This is precisely what, in his 1980 interview, Ratzinger invites the non-believer to do—enter into the hermeneutic circle of the Christian faith. At the beginning of this journey, there may be nothing more than curiosity, a vague attraction to the faith: to the beauty of the liturgy perhaps, or to the example of a friend’s Christian life—nothing amounting to firm belief in God’s existence and offer of salvation in Jesus Christ. Yet, this may be sufficient to gain entry into the circle, by beginning to act “as if” there were a promise of meaning. For Ratzinger, at the heart of this promise stands divine providence, that is, the sense that I am “wanted,” that my existence is not the result of a series of historical accidents but, rather, forms part of a larger plan that carries me. God bestows meaning upon my existence even in moments when I fail to make sense of my life. I will begin to see a pattern, new avenues will open up, and life will gain in richness and depth. The initial decision to enter into the circle will be validated in that my new way of life will bear fruit.

One may wonder how this journey continues. Is it possible to leave the hermeneutic circle behind, such that acting “as if” a divine providence existed is gradually superseded by certainty that my life is, in fact, carried by God’s grace? It seems clear that faith is able to grow, to progress in strength and depth. However, as Ratzinger writes movingly in the first pages of his Introduction to Christianity, the believer “has been assigned the ocean of uncertainty as the only possible site for his faith.” Indeed, he finds himself “choked by the salt water of doubt constantly washed into his mouth.”[3] Remarkable words from the pen of a future pope. So, perhaps, the Christian is able to enter ever more deeply into the hermeneutic circle, in which repeated, more fervent attempts to live “as if” there were a divine meaning are rewarded by experiences that it all makes sense, that the “as if” grants access to truth. Yet, as long as this life lasts, the circle remains the fundamental structure of Christian existence.

The “As If” at the Heart of the Christian Faith

The notion of the “as if” is, in fact, scriptural. It appears in the context of Paul giving advice to the Corinthians on how to prepare themselves for the Kingdom. What is the proper attitude toward life in this world, in light of the expectation of the life to come? The “as if” provides the key:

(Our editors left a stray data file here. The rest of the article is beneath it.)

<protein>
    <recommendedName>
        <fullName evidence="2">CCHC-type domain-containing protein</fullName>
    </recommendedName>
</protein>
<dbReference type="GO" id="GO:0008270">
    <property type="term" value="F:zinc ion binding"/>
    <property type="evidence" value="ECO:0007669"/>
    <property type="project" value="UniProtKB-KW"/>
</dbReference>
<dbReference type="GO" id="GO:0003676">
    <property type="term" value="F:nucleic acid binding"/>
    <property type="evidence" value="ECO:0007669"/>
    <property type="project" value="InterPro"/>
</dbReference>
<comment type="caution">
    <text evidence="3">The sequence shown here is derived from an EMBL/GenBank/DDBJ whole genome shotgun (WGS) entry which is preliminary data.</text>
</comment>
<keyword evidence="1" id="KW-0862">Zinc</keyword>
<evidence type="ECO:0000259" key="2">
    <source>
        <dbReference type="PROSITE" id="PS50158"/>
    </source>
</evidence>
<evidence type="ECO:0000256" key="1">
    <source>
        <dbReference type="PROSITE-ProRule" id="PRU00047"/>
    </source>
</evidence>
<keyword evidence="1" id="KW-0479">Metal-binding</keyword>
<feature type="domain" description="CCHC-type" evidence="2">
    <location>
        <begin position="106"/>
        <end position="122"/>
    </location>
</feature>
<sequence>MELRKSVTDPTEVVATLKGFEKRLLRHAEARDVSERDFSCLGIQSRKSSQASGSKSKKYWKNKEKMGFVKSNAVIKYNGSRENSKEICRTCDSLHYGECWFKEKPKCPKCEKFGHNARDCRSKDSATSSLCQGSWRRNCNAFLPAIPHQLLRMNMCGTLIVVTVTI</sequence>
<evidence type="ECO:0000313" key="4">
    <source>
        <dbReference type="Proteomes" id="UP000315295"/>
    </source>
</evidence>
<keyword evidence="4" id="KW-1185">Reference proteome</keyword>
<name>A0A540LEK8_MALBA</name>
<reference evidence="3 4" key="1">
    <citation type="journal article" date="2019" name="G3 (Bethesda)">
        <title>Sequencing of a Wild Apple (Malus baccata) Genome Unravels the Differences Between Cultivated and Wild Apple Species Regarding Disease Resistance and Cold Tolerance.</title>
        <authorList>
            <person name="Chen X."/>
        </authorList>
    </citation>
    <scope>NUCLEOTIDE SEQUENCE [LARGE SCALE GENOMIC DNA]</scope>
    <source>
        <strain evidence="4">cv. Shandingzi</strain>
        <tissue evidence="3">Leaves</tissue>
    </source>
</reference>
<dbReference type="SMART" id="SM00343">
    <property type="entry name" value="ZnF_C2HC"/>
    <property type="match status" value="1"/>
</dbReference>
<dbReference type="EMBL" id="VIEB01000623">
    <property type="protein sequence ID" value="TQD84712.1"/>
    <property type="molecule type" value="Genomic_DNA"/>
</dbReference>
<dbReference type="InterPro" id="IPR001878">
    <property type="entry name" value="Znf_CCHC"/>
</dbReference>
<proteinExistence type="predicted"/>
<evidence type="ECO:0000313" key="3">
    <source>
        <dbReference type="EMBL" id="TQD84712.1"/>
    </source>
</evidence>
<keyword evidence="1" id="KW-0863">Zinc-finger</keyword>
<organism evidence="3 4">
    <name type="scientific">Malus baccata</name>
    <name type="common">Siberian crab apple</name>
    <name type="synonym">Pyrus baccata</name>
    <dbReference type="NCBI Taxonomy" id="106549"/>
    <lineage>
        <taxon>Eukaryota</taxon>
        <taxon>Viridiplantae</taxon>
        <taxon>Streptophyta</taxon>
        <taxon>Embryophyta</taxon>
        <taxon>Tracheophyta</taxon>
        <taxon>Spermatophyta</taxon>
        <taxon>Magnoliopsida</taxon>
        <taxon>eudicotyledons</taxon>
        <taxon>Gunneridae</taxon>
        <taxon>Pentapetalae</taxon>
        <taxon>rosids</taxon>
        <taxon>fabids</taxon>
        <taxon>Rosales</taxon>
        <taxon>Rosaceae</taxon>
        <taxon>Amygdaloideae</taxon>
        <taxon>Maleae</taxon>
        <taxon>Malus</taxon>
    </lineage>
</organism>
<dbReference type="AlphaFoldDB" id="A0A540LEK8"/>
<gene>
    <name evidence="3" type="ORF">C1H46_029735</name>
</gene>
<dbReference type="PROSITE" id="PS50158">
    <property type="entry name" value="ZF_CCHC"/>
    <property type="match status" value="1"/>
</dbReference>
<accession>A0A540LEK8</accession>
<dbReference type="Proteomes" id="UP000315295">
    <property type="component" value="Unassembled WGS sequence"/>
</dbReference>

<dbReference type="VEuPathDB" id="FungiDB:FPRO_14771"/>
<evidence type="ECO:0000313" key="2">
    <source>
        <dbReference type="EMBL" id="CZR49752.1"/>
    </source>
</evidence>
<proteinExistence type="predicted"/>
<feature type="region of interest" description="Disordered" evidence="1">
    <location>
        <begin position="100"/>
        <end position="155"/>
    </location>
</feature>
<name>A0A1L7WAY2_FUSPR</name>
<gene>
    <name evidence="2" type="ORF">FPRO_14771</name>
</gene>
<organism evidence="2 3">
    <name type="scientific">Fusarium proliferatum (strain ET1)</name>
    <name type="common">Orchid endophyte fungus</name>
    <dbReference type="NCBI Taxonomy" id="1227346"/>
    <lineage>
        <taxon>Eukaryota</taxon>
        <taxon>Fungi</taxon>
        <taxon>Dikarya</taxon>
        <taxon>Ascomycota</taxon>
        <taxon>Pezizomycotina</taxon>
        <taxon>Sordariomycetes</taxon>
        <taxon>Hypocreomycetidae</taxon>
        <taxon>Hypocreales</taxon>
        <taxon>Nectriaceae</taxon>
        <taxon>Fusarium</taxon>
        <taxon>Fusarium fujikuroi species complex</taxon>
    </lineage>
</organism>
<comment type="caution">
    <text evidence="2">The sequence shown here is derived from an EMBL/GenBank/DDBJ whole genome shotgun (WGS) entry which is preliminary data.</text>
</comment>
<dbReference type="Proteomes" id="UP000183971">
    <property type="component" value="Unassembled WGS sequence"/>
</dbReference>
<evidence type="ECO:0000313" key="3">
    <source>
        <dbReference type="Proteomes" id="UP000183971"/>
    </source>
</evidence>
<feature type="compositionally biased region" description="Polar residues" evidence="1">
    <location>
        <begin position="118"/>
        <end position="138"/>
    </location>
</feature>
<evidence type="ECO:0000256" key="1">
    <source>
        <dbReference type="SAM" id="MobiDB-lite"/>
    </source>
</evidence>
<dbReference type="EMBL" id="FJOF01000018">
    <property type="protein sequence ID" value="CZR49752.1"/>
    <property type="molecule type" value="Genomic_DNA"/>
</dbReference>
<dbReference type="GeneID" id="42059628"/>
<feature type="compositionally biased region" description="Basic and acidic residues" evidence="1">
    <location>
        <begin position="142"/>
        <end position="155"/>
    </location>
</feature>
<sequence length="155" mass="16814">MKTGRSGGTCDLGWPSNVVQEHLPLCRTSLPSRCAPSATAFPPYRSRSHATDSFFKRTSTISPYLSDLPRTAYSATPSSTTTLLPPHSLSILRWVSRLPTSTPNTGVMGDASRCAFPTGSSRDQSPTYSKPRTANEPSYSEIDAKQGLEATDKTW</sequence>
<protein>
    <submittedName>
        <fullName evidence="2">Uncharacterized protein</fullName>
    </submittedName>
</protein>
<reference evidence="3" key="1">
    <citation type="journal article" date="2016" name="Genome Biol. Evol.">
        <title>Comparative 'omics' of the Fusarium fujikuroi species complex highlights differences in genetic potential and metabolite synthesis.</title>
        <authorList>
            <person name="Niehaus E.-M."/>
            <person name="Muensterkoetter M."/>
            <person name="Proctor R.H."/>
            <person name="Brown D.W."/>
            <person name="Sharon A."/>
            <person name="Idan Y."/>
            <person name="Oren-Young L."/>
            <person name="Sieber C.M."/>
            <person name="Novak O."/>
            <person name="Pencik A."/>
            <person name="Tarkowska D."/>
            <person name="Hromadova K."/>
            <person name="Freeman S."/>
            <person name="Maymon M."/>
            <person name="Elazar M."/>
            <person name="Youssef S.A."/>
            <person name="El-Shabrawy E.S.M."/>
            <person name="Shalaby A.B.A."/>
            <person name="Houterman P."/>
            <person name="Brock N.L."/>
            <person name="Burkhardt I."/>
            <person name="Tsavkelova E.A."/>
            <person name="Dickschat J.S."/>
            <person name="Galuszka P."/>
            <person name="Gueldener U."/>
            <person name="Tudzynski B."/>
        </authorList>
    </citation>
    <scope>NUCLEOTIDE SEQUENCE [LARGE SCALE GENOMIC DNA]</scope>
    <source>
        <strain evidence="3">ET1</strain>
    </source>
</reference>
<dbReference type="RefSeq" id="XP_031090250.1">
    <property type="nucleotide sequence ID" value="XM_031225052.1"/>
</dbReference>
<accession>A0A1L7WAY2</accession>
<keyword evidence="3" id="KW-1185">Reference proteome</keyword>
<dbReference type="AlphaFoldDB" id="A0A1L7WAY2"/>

I mean, brothers and sisters, the appointed time has grown short; from now on, let even those who have wives be as though they had none, and those who mourn as though they were not mourning, and those who rejoice as though they were not rejoicing, and those who buy as though they had no possessions, and those who deal with the world as though they had no dealings with it. For the present form of this world is passing away (1 Cor. 29–31).

It is interesting that, in this passage, the “as if” appears in its negative form, as an “as if not” (ὡς μὴ). The Christian expectation of the return of the Lord and the discovery of the fullness of meaning in the world to come negates our activities in this life; at the same time, Paul is already adapting the radical, transgressive nature of the Christian vocation to the realities of everyday existence. The “as if” passage from 1 Corinthians is very different in tone from a pericope like Luke 14: 25–33, where Jesus tells the large crowds following him not to underestimate the cost of discipleship:

Now large crowds were traveling with him; and he turned and said to them, “Whoever comes to me and does not hate father and mother, wife and children, brothers and sisters, yes, and even life itself, cannot be my disciple. Whoever does not carry the cross and follow me cannot be my disciple . . . So therefore, none of you can become my disciple if you do not give up all your possessions.”

Passages like the one just quoted still make homilists sweat. Rather than putting their audience off the Gospel—or indeed risking complaints to the bishop—with a sermon that is too difficult and disruptive, they interpret Jesus’s words away, disingenuously, to make them acceptable to the average 21st century churchgoer. “Of course,” I heard a priest declare recently as he was preaching on a similar pericope, Luke 12: 13–21, “this does not mean that Jesus hates money!” Phew. Glad to know that. I thought for a minute that Jesus called me to radical conversion.